In my opinion, the downward spiral in prices is self-perpetuating.  Actions being taken are having the net effect of causing more actions to be taken.  The banks (this will be an all-inclusive term to cover all lenders, investors and the secondary mortgage market - Fannie Mae and Freddie Mac, plus FHA and the VA) appear to be adopting a mindset of, "just deal with the loss and move the inventory".  There is some pressure on the banks to sell the REO properties in their inventory in a short period of time.  Holding these assets costs additional money each month.  They do not see any advantage in being patient in finding a buyer as the value will be lower three months from now.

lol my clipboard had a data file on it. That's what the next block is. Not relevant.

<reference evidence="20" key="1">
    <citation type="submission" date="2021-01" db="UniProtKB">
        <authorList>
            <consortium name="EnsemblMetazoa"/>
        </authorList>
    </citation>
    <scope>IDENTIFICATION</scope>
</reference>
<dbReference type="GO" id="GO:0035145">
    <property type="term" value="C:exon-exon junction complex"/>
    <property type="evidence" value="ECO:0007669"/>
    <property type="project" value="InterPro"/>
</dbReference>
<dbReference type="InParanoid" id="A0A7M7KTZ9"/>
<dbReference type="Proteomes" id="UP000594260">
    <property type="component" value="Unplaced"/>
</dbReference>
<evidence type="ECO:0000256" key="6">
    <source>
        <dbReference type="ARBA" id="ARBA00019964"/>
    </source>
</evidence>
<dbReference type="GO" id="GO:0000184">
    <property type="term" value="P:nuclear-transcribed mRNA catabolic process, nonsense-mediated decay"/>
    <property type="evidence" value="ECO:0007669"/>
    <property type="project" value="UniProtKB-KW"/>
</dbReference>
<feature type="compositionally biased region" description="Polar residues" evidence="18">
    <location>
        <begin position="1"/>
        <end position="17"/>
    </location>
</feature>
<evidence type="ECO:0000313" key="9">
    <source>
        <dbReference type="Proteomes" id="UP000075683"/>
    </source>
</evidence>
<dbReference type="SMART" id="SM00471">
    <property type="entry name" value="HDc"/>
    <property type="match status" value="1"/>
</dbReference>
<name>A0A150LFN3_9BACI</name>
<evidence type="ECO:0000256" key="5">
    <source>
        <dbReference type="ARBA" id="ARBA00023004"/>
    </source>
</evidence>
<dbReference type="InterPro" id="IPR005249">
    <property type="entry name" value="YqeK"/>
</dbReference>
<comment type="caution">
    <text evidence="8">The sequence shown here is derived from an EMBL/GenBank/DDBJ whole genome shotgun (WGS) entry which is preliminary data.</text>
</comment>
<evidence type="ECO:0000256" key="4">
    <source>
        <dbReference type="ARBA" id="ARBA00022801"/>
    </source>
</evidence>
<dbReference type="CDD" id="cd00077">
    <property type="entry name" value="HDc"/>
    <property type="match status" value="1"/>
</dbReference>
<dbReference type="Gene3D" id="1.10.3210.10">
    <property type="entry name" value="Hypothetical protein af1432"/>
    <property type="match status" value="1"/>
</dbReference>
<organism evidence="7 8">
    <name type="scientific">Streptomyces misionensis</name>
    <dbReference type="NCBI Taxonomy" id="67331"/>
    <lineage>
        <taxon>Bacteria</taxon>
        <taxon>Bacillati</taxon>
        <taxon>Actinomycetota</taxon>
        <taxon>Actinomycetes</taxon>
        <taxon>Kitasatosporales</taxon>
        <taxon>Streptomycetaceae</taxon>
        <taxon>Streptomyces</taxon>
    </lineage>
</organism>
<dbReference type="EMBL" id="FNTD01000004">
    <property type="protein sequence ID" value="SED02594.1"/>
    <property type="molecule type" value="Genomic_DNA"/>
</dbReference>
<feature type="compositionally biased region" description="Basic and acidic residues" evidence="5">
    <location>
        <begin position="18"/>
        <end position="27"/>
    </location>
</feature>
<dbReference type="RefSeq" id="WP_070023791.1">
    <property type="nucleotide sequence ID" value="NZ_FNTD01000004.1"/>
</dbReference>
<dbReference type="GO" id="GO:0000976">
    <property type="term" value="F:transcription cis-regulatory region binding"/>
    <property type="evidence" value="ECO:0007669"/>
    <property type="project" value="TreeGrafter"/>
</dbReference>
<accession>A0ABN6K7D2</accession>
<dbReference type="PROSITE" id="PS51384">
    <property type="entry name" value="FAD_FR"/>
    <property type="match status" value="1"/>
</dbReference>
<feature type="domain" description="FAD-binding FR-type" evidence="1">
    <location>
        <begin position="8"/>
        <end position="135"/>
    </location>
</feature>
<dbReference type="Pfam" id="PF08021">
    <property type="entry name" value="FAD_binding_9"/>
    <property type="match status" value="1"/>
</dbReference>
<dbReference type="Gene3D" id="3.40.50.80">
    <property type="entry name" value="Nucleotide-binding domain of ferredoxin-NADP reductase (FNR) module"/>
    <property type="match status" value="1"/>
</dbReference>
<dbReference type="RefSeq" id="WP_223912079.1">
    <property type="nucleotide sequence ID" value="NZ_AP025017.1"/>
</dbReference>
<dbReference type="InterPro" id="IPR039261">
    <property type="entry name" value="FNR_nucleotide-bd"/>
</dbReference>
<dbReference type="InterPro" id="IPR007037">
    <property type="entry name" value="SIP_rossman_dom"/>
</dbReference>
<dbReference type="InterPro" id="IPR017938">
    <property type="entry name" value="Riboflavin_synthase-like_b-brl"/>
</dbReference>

Additionally, there are numerous foreclosures needing to be moved by various banks.  There are a limited number of buyers, even with historically low interest rates and bargain prices.  The banks end up competing with each other for the next buyer to come along.  As one bank lowers the asking price on an REO (and this is done on a routine basis - every few weeks), the other banks feel pressure to then lower their REO prices in order to compete.  This creates a spiral that has resulted in prices for some properties that are lower than they have ever been in certain developments.